When the rotation force is applied in the arrow direction as shown in FIG. 3(C), in the same manner, the left arm 109 of the elastic plate 106 receives a rotation force and bends upward. The right arm 107 of the elastic plate 106 receives a rotation force and bends downward. At this time, the piezoelectric element 119 receives compressing forces from both lateral faces. Because the piezoelectric element 119 receiving the compressing force generates voltages equal to the polarizing direction, the top is polarized with positive voltage(+) and the bottom with negative voltage(-). And because the piezoelectric element 121 received a pulling tension generates the voltage opposite to the polarizing direction, its top is polarized with positive voltage(+) and its bottom with negative voltage(-). As described above, because the generated voltage at the piezoelectric element varies with the direction of rotation, the direction and the strength of the angular acceleration can be detected by applying the voltage to the signal processing means through the wire electrically connecting to the piezoelectric element 119, 121.

FIG. 2 is a perspective view showing a preferred embodiment of the angular acceleration sensor having a two direction characteristic according to the present invention.

A cross-shaped elastic plate 203 operates in response to the angular accelerations of two axes and the two axes are perpendicular each other so that the rotation angular accelerations applied to each axis may not influence each other. Position guides 205, 207, 209, 211 are formed in the four corners in which two plate arms intersect each other. The cross-shaped elastic plate 203 is fixed to the supporting frame 220 by inserting these position guides to guide grooves 221, 223, 225, 227. A supporting step 229 is projected in a predetermined height from a supporting plate 230, so that the cross-shaped elastic plate 203 may not contact the supporting plate 230 when the arms of the cross-shaped elastic plate 203 vibrate.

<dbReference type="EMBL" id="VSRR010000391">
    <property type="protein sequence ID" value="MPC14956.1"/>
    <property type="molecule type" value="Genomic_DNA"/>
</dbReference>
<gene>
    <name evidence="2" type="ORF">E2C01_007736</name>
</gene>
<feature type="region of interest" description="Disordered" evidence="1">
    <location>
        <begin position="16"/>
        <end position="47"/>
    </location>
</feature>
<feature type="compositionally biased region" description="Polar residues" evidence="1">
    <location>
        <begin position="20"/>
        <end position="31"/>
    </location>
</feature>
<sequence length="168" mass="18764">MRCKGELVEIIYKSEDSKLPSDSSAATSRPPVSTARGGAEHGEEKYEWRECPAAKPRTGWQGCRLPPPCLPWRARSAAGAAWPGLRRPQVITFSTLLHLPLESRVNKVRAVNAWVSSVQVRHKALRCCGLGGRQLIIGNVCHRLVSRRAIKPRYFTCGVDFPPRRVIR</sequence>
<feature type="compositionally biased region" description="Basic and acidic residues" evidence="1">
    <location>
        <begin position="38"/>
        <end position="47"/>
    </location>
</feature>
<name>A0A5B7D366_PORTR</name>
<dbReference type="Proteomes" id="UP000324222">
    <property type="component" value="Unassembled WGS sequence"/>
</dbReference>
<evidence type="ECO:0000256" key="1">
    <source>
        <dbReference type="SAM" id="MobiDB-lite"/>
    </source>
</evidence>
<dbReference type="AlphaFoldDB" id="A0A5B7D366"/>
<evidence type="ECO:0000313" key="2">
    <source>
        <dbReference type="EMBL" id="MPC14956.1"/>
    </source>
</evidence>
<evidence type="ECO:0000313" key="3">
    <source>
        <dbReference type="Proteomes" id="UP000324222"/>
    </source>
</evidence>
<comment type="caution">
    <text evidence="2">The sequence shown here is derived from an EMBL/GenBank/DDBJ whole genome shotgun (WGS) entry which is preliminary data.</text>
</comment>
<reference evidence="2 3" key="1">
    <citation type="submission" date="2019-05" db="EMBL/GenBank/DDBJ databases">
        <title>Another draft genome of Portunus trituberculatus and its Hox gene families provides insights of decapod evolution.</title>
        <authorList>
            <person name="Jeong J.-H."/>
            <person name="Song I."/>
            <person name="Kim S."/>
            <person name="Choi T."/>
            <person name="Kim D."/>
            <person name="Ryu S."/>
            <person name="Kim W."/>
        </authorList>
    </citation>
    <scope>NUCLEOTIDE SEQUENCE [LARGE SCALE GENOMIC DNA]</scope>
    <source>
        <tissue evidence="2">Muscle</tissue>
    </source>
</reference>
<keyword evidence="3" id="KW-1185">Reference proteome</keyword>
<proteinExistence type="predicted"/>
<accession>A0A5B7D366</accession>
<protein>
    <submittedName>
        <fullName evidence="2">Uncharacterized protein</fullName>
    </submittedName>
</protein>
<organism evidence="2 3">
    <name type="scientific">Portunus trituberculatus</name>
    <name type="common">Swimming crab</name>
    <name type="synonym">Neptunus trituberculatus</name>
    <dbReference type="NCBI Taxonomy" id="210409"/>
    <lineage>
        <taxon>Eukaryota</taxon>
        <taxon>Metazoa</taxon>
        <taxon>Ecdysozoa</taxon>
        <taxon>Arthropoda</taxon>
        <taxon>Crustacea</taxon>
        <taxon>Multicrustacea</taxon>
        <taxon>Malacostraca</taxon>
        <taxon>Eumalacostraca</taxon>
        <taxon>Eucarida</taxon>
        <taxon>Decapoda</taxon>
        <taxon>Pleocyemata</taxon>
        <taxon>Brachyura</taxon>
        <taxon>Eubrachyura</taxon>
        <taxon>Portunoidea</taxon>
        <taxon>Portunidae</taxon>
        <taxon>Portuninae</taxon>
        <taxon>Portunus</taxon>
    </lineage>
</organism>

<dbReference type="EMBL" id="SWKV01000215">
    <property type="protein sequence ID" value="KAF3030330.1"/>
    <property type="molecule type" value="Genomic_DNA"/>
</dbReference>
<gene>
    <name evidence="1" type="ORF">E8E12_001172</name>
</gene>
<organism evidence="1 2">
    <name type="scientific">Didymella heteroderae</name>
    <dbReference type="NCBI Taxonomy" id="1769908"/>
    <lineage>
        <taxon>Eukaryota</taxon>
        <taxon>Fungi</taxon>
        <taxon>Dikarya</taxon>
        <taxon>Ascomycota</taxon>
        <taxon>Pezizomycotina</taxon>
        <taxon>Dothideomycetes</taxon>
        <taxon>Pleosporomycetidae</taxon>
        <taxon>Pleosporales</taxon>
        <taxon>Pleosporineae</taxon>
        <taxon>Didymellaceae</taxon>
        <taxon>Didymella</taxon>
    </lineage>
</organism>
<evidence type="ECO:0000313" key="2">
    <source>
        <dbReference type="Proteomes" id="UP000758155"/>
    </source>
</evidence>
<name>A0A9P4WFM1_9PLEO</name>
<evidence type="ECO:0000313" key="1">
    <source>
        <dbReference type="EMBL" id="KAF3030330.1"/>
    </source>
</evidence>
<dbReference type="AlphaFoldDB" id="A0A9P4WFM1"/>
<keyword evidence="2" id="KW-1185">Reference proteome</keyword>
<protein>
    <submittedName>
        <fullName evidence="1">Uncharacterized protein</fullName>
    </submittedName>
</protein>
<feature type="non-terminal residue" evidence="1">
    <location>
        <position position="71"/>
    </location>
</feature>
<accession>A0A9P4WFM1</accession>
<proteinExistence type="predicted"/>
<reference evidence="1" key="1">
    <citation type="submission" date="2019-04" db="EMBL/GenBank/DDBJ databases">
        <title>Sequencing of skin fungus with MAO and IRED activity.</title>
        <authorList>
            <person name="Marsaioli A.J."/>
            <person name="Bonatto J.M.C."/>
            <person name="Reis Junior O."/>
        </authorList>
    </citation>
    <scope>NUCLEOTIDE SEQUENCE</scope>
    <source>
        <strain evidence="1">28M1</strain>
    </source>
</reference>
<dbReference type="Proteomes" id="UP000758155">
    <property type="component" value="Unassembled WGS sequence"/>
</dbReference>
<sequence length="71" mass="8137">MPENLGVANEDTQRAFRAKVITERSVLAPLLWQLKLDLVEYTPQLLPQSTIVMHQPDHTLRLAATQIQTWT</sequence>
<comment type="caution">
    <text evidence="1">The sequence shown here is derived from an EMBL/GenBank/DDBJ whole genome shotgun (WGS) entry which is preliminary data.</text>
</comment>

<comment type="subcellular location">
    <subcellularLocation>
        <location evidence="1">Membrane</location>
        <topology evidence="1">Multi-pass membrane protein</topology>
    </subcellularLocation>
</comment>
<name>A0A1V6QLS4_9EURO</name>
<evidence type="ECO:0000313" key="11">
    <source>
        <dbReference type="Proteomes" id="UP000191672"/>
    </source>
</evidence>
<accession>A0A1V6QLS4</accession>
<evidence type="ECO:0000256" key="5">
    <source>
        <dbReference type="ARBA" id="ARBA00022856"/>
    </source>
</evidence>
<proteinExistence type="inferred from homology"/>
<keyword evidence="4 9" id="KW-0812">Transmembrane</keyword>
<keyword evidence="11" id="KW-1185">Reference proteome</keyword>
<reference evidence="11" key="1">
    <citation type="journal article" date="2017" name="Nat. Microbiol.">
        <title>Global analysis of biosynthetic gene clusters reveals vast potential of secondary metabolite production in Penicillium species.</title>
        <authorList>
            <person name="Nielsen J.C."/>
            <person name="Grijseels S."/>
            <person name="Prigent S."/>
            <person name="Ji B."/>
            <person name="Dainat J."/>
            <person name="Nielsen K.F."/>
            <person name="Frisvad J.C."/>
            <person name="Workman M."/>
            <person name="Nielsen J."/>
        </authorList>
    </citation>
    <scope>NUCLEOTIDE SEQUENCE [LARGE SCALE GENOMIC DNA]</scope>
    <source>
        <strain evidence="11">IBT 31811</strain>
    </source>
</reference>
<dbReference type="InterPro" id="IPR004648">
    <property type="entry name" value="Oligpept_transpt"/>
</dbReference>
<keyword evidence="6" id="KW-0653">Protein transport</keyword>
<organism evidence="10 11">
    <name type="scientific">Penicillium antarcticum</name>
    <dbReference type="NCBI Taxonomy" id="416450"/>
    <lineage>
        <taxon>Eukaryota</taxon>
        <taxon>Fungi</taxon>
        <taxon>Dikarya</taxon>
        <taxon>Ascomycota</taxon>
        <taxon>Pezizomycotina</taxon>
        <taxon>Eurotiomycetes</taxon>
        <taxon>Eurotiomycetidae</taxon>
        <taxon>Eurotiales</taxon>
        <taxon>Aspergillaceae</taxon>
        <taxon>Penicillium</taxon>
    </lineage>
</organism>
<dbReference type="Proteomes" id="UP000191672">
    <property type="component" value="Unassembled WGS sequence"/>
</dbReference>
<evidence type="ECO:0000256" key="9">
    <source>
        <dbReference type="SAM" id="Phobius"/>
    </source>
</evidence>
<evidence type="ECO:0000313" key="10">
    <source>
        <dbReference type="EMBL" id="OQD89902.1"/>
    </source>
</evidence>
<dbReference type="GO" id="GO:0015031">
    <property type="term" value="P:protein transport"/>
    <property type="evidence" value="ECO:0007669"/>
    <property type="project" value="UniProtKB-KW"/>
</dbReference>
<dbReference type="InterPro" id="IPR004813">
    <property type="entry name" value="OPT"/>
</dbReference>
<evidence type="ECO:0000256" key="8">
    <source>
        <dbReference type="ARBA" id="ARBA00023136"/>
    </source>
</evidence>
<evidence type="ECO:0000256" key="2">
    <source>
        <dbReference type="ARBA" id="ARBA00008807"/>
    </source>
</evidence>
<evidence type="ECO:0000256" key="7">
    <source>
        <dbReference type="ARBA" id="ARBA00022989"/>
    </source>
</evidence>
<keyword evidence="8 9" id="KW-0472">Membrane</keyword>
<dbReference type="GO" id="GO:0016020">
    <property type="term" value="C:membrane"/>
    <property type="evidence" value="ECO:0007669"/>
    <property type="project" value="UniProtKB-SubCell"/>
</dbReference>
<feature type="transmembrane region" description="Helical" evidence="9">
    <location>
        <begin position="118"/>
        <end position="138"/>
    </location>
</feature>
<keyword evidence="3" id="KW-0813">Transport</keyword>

Since the other structures except above described are similar to the angular acceleration sensor shown in FIG. 1, more detailed description will be abbreviated.

In another embodiment of the present invention, a strain gage can be used in place of the piezoelectric element. The strain gage can be formed of a conductive material. In case that the strain gage changes lengthwise, its resistance is proportional to the length and inversely proportional to the sectional area.

In case that the strain gages are attached onto the upper side of the elastic plate 106 as shown in FIGS. 3(A)-3(C), when the rotation force is applied in direction of "b", the left side strain gage 119 receives tensile forces, which results in the increase of its length and the decrease of its cross sectional area, thereby its resistance increases.

On the other hand, the right strain gage 121 receives compressing forces, which results in the decrease of length and the increase of cross sectional area, thereby its resistance decreases.